No, see above. Girls and the hormonal thrills and chills create drama that rivals anything that a toddler can dish out.  If you have any doubts, a weekend of prom dress shopping should put those to rest.

6. Older kids don’t want to talk to their parents.

All teenagers have a job and that is to push back from their parents in their quest to gain their independence.  Whining, that dread nails-on-a-chalkboard sound from childhood, is replaced by sarcasm which can best be described as different nails on a different chalkboard. Since they can control how much they say to us, withholding conversation is one major part of the work of growing up.  You will find the quiet that you have prayed for 13 years, but silence in a teen is often just another name for sulking.

7. The longer you are a parent the more confident you will become.

When you have a 15-year old, you will know exactly what to do with…a 9-year old. You will feel as ill prepared for the day they leave home as you did for the day they arrived.  The only difference is that after you finish crying when they leave, you will sleep better.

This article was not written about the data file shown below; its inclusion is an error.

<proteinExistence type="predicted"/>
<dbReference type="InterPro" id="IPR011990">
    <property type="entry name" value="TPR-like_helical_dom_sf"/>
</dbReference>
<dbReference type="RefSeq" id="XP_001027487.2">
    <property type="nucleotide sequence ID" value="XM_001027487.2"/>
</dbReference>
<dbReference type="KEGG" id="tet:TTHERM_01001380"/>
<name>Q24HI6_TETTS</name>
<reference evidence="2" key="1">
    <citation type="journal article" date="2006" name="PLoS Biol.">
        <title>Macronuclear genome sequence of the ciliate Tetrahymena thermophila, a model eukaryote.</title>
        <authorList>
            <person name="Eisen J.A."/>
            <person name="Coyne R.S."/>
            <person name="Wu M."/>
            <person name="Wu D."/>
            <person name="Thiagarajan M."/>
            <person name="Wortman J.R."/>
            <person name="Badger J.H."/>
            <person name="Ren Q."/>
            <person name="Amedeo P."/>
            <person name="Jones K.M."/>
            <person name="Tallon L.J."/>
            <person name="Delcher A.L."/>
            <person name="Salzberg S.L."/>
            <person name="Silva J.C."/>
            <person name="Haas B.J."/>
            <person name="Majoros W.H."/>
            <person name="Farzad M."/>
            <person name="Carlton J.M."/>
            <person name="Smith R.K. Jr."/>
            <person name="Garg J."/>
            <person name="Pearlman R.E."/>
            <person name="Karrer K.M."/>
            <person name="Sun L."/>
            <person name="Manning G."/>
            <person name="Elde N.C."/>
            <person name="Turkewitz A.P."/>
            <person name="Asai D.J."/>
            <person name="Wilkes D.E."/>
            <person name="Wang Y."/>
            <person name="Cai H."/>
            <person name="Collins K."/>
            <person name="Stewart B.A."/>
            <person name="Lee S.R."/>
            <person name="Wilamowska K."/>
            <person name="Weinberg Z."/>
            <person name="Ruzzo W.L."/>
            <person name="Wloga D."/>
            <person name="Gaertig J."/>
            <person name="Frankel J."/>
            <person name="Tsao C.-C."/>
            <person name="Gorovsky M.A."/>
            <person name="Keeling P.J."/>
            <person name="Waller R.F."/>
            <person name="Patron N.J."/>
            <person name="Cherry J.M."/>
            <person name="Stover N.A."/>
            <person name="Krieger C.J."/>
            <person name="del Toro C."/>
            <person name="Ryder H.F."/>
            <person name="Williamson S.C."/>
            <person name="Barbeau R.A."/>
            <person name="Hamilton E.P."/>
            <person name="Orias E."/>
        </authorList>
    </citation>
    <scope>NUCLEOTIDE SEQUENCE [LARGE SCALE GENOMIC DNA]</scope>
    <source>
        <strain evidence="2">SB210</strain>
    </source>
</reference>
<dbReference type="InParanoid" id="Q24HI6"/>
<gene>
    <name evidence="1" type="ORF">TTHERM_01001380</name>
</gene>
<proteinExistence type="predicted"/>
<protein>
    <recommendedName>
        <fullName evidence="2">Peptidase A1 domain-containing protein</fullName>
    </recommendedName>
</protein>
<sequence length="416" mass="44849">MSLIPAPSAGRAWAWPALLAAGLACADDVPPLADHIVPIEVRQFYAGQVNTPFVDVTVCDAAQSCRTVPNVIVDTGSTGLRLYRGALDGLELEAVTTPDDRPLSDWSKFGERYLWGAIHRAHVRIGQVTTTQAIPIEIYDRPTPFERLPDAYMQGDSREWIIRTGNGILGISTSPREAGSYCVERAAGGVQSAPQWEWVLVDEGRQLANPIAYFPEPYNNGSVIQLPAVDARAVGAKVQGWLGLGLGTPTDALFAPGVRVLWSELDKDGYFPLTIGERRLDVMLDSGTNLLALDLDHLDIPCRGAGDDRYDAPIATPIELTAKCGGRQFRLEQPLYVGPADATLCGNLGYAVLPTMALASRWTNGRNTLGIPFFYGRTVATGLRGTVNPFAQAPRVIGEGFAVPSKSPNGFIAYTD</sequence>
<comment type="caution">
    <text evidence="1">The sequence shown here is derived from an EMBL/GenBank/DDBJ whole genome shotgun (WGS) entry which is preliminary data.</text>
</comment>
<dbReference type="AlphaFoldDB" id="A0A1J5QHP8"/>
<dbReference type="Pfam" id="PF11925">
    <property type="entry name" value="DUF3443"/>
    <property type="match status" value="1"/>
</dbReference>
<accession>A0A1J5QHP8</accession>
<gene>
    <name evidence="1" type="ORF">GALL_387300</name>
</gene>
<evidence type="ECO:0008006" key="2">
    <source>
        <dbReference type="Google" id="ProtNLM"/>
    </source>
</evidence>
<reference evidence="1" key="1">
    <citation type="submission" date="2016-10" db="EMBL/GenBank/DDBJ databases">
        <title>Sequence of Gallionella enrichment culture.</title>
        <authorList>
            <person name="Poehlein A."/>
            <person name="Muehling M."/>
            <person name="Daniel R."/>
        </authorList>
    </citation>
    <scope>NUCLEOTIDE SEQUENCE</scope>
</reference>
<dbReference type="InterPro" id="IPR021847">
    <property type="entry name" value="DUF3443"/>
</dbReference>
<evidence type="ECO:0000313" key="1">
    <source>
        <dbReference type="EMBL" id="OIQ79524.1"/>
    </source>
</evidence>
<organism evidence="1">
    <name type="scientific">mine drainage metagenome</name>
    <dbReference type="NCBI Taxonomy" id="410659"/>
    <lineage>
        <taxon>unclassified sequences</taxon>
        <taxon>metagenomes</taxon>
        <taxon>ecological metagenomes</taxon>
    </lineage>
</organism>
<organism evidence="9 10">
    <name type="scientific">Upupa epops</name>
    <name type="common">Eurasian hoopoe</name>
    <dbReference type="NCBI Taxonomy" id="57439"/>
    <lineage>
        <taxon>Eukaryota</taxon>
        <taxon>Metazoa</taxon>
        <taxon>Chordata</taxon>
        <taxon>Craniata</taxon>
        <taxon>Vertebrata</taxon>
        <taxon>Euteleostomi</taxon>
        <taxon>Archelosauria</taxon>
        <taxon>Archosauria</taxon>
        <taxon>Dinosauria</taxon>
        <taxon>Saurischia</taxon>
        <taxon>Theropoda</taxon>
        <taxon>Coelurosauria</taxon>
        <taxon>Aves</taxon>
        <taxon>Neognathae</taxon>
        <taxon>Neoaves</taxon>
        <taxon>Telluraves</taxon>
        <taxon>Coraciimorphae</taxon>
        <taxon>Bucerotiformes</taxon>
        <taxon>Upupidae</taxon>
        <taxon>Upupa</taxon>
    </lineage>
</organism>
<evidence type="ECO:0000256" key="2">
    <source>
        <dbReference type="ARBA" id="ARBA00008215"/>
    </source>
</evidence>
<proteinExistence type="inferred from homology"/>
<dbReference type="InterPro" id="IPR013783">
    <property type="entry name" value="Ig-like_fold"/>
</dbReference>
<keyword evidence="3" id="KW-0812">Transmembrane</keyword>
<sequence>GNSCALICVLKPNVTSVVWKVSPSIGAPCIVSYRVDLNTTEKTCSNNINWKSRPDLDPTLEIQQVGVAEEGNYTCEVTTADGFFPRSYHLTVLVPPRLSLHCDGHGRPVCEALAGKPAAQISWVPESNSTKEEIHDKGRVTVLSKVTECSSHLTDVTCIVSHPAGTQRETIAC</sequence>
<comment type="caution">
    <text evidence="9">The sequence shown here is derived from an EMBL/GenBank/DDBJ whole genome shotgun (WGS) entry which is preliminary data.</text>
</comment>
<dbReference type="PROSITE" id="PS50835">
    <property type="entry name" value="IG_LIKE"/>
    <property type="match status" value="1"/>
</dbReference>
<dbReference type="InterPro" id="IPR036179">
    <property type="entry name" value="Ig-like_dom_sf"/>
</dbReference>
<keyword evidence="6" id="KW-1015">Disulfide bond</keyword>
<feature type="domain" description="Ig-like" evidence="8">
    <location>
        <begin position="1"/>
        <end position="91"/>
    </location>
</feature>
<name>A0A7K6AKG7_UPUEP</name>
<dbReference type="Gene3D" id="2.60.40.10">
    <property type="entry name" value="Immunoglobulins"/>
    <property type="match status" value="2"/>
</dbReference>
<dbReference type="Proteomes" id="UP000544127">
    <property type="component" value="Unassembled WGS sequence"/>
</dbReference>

8. High school is hard but they need to do things on their own; if they cannot manage their lives by seventeen, they will never learn.

High school can be overwhelming academically, socially and in terms of the sheer time commitment.  It is so much harder than anything we ever faced. Parents who adopt a sink or swim attitude may wonder why their children seem to be gasping for air. We prefer to settle into a lifetime of swimming lessons throwing out a life-preserver, as needed.

9. The teenage years are so bad that at the end of it, you will be glad to drop them off at their freshmen dorms.

No.  We have done this with three children in our two families and still have a golf ball size lump in our throat every time we drive away.  Motherhood does not get any easier and we don’t love it any less.



  1. Ellen says

    So can relate to all of those. It is the hardest job you will ever love.

    • says